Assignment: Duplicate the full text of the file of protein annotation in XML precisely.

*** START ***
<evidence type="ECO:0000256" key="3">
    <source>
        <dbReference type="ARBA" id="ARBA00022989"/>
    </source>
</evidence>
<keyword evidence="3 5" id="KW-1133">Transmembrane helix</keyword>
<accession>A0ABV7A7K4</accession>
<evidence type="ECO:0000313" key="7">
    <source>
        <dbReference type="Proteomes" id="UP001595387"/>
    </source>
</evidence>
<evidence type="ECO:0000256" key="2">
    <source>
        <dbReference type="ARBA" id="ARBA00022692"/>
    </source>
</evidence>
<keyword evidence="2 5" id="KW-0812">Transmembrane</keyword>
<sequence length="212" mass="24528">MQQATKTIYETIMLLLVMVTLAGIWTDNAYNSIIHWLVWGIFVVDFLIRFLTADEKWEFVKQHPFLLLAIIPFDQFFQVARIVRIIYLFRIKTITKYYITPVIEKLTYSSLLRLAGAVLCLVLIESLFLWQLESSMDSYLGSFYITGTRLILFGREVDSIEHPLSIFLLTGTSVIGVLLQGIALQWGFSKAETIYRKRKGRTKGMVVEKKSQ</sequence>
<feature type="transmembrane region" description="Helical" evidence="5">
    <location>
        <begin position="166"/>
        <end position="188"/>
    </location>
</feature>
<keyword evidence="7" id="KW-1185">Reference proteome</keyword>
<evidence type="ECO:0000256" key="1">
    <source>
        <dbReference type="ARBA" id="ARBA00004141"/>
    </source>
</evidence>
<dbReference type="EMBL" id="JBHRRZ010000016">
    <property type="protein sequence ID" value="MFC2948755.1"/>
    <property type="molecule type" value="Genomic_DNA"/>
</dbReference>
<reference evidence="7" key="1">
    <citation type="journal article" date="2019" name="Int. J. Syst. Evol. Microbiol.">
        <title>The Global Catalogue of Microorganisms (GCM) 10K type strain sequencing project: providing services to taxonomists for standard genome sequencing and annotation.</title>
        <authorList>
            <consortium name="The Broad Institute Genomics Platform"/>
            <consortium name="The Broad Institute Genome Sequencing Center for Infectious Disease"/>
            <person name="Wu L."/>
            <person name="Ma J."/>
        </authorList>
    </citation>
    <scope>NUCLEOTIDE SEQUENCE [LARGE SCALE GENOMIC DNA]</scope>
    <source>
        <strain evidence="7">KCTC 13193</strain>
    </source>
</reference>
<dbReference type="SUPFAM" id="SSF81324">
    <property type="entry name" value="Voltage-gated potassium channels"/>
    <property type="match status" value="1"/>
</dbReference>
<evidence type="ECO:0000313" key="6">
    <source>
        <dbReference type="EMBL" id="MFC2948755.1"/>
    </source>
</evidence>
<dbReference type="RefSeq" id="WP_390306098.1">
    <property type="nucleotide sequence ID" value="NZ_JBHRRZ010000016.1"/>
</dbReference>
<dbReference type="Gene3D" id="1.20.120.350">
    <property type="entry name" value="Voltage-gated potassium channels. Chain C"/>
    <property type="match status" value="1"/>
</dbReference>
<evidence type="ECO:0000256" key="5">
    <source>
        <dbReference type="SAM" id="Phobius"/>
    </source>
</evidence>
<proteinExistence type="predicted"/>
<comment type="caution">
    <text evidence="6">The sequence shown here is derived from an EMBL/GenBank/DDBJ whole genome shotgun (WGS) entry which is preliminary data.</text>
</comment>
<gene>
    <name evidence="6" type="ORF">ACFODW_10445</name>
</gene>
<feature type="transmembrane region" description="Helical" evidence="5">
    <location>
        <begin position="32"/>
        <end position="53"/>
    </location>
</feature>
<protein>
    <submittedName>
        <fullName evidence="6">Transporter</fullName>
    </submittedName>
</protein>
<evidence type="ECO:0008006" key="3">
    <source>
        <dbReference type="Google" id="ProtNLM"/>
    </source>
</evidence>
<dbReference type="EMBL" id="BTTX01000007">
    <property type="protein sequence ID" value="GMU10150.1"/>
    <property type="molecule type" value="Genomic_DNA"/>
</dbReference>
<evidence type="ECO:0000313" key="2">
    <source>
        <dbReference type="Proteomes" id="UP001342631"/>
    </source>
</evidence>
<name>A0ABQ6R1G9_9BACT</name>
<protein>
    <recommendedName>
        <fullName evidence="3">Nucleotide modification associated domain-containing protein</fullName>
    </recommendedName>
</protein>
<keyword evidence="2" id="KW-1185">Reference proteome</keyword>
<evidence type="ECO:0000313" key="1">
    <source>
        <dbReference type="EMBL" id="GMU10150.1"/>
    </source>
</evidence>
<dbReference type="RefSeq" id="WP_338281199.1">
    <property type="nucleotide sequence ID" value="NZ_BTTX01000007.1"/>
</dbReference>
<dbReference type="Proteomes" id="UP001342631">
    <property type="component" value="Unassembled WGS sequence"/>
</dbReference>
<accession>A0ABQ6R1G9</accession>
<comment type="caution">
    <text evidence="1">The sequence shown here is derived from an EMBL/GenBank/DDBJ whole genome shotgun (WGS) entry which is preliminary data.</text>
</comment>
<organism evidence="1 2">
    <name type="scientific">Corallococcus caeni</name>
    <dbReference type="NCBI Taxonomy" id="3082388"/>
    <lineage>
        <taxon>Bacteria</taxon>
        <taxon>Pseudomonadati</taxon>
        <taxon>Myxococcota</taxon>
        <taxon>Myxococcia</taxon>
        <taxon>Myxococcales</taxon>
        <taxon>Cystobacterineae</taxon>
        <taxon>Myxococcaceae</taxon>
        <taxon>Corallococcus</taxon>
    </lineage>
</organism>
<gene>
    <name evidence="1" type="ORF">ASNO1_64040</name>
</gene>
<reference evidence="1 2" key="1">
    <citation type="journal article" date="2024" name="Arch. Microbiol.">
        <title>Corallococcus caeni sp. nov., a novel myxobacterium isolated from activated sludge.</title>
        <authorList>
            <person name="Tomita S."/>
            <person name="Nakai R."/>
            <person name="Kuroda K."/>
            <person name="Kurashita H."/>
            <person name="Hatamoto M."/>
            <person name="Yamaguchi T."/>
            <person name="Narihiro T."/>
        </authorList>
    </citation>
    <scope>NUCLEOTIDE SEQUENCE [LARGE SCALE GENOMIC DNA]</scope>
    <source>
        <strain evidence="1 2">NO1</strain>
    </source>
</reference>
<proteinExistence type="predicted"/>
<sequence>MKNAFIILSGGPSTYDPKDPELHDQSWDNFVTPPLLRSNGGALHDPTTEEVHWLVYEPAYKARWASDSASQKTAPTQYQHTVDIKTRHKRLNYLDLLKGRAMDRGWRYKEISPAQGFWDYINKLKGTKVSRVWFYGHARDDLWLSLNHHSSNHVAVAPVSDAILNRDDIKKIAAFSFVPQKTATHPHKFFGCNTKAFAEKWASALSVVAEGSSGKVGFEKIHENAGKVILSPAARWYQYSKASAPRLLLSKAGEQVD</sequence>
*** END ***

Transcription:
<evidence type="ECO:0000256" key="3">
    <source>
        <dbReference type="ARBA" id="ARBA00022989"/>
    </source>
</evidence>
<keyword evidence="3 5" id="KW-1133">Transmembrane helix</keyword>
<accession>A0ABV7A7K4</accession>
<evidence type="ECO:0000313" key="7">
    <source>
        <dbReference type="Proteomes" id="UP001595387"/>
    </source>
</evidence>
<evidence type="ECO:0000256" key="2">
    <source>
        <dbReference type="ARBA" id="ARBA00022692"/>
    </source>
</evidence>
<keyword evidence="2 5" id="KW-0812">Transmembrane</keyword>
<sequence length="212" mass="24528">MQQATKTIYETIMLLLVMVTLAGIWTDNAYNSIIHWLVWGIFVVDFLIRFLTADEKWEFVKQHPFLLLAIIPFDQFFQVARIVRIIYLFRIKTITKYYITPVIEKLTYSSLLRLAGAVLCLVLIESLFLWQLESSMDSYLGSFYITGTRLILFGREVDSIEHPLSIFLLTGTSVIGVLLQGIALQWGFSKAETIYRKRKGRTKGMVVEKKSQ</sequence>
<feature type="transmembrane region" description="Helical" evidence="5">
    <location>
        <begin position="166"/>
        <end position="188"/>
    </location>
</feature>
<keyword evidence="7" id="KW-1185">Reference proteome</keyword>
<evidence type="ECO:0000256" key="1">
    <source>
        <dbReference type="ARBA" id="ARBA00004141"/>
    </source>
</evidence>
<dbReference type="EMBL" id="JBHRRZ010000016">
    <property type="protein sequence ID" value="MFC2948755.1"/>
    <property type="molecule type" value="Genomic_DNA"/>
</dbReference>
<reference evidence="7" key="1">
    <citation type="journal article" date="2019" name="Int. J. Syst. Evol. Microbiol.">
        <title>The Global Catalogue of Microorganisms (GCM) 10K type strain sequencing project: providing services to taxonomists for standard genome sequencing and annotation.</title>
        <authorList>
            <consortium name="The Broad Institute Genomics Platform"/>
            <consortium name="The Broad Institute Genome Sequencing Center for Infectious Disease"/>
            <person name="Wu L."/>
            <person name="Ma J."/>
        </authorList>
    </citation>
    <scope>NUCLEOTIDE SEQUENCE [LARGE SCALE GENOMIC DNA]</scope>
    <source>
        <strain evidence="7">KCTC 13193</strain>
    </source>
</reference>
<dbReference type="SUPFAM" id="SSF81324">
    <property type="entry name" value="Voltage-gated potassium channels"/>
    <property type="match status" value="1"/>
</dbReference>
<evidence type="ECO:0000313" key="6">
    <source>
        <dbReference type="EMBL" id="MFC2948755.1"/>
    </source>
</evidence>
<dbReference type="RefSeq" id="WP_390306098.1">
    <property type="nucleotide sequence ID" value="NZ_JBHRRZ010000016.1"/>
</dbReference>
<dbReference type="Gene3D" id="1.20.120.350">
    <property type="entry name" value="Voltage-gated potassium channels. Chain C"/>
    <property type="match status" value="1"/>
</dbReference>
<evidence type="ECO:0000256" key="5">
    <source>
        <dbReference type="SAM" id="Phobius"/>
    </source>
</evidence>
<proteinExistence type="predicted"/>
<comment type="caution">
    <text evidence="6">The sequence shown here is derived from an EMBL/GenBank/DDBJ whole genome shotgun (WGS) entry which is preliminary data.</text>
</comment>
<gene>
    <name evidence="6" type="ORF">ACFODW_10445</name>
</gene>
<feature type="transmembrane region" description="Helical" evidence="5">
    <location>
        <begin position="32"/>
        <end position="53"/>
    </location>
</feature>
<protein>
    <submittedName>
        <fullName evidence="6">Transporter</fullName>
    </submittedName>
</protein>
<evidence type="ECO:0008006" key="3">
    <source>
        <dbReference type="Google" id="ProtNLM"/>
    </source>
</evidence>
<dbReference type="EMBL" id="BTTX01000007">
    <property type="protein sequence ID" value="GMU10150.1"/>
    <property type="molecule type" value="Genomic_DNA"/>
</dbReference>
<evidence type="ECO:0000313" key="2">
    <source>
        <dbReference type="Proteomes" id="UP001342631"/>
    </source>
</evidence>
<name>A0ABQ6R1G9_9BACT</name>
<protein>
    <recommendedName>
        <fullName evidence="3">Nucleotide modification associated domain-containing protein</fullName>
    </recommendedName>
</protein>
<keyword evidence="2" id="KW-1185">Reference proteome</keyword>
<evidence type="ECO:0000313" key="1">
    <source>
        <dbReference type="EMBL" id="GMU10150.1"/>
    </source>
</evidence>
<dbReference type="RefSeq" id="WP_338281199.1">
    <property type="nucleotide sequence ID" value="NZ_BTTX01000007.1"/>
</dbReference>
<dbReference type="Proteomes" id="UP001342631">
    <property type="component" value="Unassembled WGS sequence"/>
</dbReference>
<accession>A0ABQ6R1G9</accession>
<comment type="caution">
    <text evidence="1">The sequence shown here is derived from an EMBL/GenBank/DDBJ whole genome shotgun (WGS) entry which is preliminary data.</text>
</comment>
<organism evidence="1 2">
    <name type="scientific">Corallococcus caeni</name>
    <dbReference type="NCBI Taxonomy" id="3082388"/>
    <lineage>
        <taxon>Bacteria</taxon>
        <taxon>Pseudomonadati</taxon>
        <taxon>Myxococcota</taxon>
        <taxon>Myxococcia</taxon>
        <taxon>Myxococcales</taxon>
        <taxon>Cystobacterineae</taxon>
        <taxon>Myxococcaceae</taxon>
        <taxon>Corallococcus</taxon>
    </lineage>
</organism>
<gene>
    <name evidence="1" type="ORF">ASNO1_64040</name>
</gene>
<reference evidence="1 2" key="1">
    <citation type="journal article" date="2024" name="Arch. Microbiol.">
        <title>Corallococcus caeni sp. nov., a novel myxobacterium isolated from activated sludge.</title>
        <authorList>
            <person name="Tomita S."/>
            <person name="Nakai R."/>
            <person name="Kuroda K."/>
            <person name="Kurashita H."/>
            <person name="Hatamoto M."/>
            <person name="Yamaguchi T."/>
            <person name="Narihiro T."/>
        </authorList>
    </citation>
    <scope>NUCLEOTIDE SEQUENCE [LARGE SCALE GENOMIC DNA]</scope>
    <source>
        <strain evidence="1 2">NO1</strain>
    </source>
</reference>
<proteinExistence type="predicted"/>
<sequence>MKNAFIILSGGPSTYDPKDPELHDQSWDNFVTPPLLRSNGGALHDPTTEEVHWLVYEPAYKARWASDSASQKTAPTQYQHTVDIKTRHKRLNYLDLLKGRAMDRGWRYKEISPAQGFWDYINKLKGTKVSRVWFYGHARDDLWLSLNHHSSNHVAVAPVSDAILNRDDIKKIAAFSFVPQKTATHPHKFFGCNTKAFAEKWASALSVVAEGSSGKVGFEKIHENAGKVILSPAARWYQYSKASAPRLLLSKAGEQVD</sequence>